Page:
Week ahead: House weighs drone regulations

House Republicans are zeroing in on Obama administration policies restricting the use of unmanned commercial aircraft.

Top officials from the Federal Aviation Administration (FAA) and Department of Transportation will testify Wednesday before the House Transportation Committee about the status of pending regulations for commercial drones. http://1.usa.gov/1z3kpWB

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Pressure is mounting from the GOP and the business community for the FAA to approve the use of commercial drones, though, Republicans acknowledge the need to address certain safety and privacy issues.

Online retailers like Amazon say it could revolutionize the way they deliver products to customers. Amazon has been one of the top proponents of commercial drones.

Meanwhile, real estate agents, farmers, oil companies, Hollywood filmmakers, sports teams, and security firms are all clamoring for the use of drones. http://bit.ly/12IKe2F

Industry groups say their competitors in other countries have a step up on them when it comes to using drones.

“We want to make sure these things are integrated safely, but we don’t want to fall behind,” a Republican staffer told The Hill.

In other news, the House Oversight Committee will hold a hearing Wednesday looking into the Environmental Protection Agency’s renewable fuel standards (RFS).

Republicans and business groups are upset that the year is almost over and the EPA still has not released the standard for 2014, let alone 2015.

The RFS requires companies to mix a certain amount of renewables into their fuels.

The Senate Judiciary’s Crime and Terrorism Subcommittee will hold a hearing next week to discuss sexual assaults on college campuses and the role and responsibility of law enforcement in handling these crimes.

In October, the Department of Education created uniform reporting standards for sexual violence on college campuses, strengthening the Jeanne Clery Disclosure of Campus Security Policy. http://1.usa.gov/1FTMRL3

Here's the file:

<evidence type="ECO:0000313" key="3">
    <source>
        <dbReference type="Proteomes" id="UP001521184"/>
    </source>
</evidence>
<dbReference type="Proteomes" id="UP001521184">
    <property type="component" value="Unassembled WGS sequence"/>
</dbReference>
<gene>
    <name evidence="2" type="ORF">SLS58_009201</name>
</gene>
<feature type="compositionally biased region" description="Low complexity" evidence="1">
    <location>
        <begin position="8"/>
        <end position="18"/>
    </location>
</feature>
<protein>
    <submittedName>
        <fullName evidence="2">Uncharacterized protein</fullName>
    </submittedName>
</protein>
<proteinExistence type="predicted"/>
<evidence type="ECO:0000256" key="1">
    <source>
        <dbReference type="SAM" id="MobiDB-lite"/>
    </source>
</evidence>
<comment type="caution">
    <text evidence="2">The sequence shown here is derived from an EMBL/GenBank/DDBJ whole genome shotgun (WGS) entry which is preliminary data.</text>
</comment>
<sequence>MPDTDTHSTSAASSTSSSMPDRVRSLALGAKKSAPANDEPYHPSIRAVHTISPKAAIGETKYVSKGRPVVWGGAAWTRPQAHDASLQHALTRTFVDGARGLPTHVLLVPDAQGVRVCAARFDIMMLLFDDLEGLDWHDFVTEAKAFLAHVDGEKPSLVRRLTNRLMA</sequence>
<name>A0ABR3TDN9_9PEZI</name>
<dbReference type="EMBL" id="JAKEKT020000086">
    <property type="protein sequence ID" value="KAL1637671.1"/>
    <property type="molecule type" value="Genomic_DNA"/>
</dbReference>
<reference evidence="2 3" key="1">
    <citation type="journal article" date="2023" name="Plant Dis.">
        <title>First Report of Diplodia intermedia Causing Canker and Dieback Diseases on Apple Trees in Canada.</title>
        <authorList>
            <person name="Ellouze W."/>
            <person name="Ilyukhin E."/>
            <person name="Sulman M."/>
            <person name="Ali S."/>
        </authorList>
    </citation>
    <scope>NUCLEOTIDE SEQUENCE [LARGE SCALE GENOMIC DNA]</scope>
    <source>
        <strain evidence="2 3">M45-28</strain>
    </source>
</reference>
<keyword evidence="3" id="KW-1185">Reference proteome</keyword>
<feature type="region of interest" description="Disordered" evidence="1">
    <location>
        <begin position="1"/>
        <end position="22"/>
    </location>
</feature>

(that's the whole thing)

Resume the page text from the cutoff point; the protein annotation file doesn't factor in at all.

In an event on Monday, the Law & Economics Center at George Mason University School of Law plans to discuss how non-prosecution and deferred prosecution agreements impact corporations.

In a news release, GMU said these agreements create new regulations and force companies to pay billions of dollars in fines.

“Attorneys working for the federal government are essentially remaking entire industries without clear legal authorization, public transparency and minimal to no judicial oversight,” the release said. “Such arrangements have become so commonplace some experts have characterized them as a “shadow regulatory state” over business.” http://bit.ly/1ynQcml

As conservatives attack the president’s executive order, which grants amnesty to 5 million illegal immigrants, the Senate Judiciary Committee will meet again on Wednesday to further discuss the need for comprehensive immigration reform.

GOP-lawmakers have been attacking the presidential action with proposed lawsuits, threats to pull funding and bills aimed at keeping federal benefits like Social Security cards out of immigrants’ reach. http://1.usa.gov/1vU1SKj

The Senate Agriculture, Nutrition and Forestry Committee will hold a hearing Wednesday to discuss the enforcement of current and future derivatives regulations from the Commodity Futures Trading Commission.

The Dodd-Frank Wall Street Reform and Consumer Protection Act created standardized derivatives for open trade. The hearing will discuss what CFTC needs to do to complete its responsibilities under Dodd-Frank to ensure a strong, transparent and safe market place. http://1.usa.gov/15SOU7j

The House Energy and Commerce Committee will meet on Wednesday to examine the Food and Drug Administration’s role in regulating genetically modified food.

Though the FDA rolled out new menu labeling requirements late last month forcing restaurants, grocery stores and vending machines to list the total number of calories in foods, the agency said in March it wasn’t ready to issue mandatory labeling regulations for foods made with genetically engineered ingredients. http://1.usa.gov/1vnqMON

In a joint meeting on Thursday, the Senate Environment and Public Works Committee and the Senate Health, Education, Labor and Pensions Committee will discuss the implications of the executive order President Obama issued in August to improve safety and security at chemical plants.

The action was in response to a deadly blast in April at a Texas fertilizer plant. Obama is requiring agencies to take steps to improve safety at plants that store danger chemicals like ammonium nitrate. http://1.usa.gov/1ynoeHo

 

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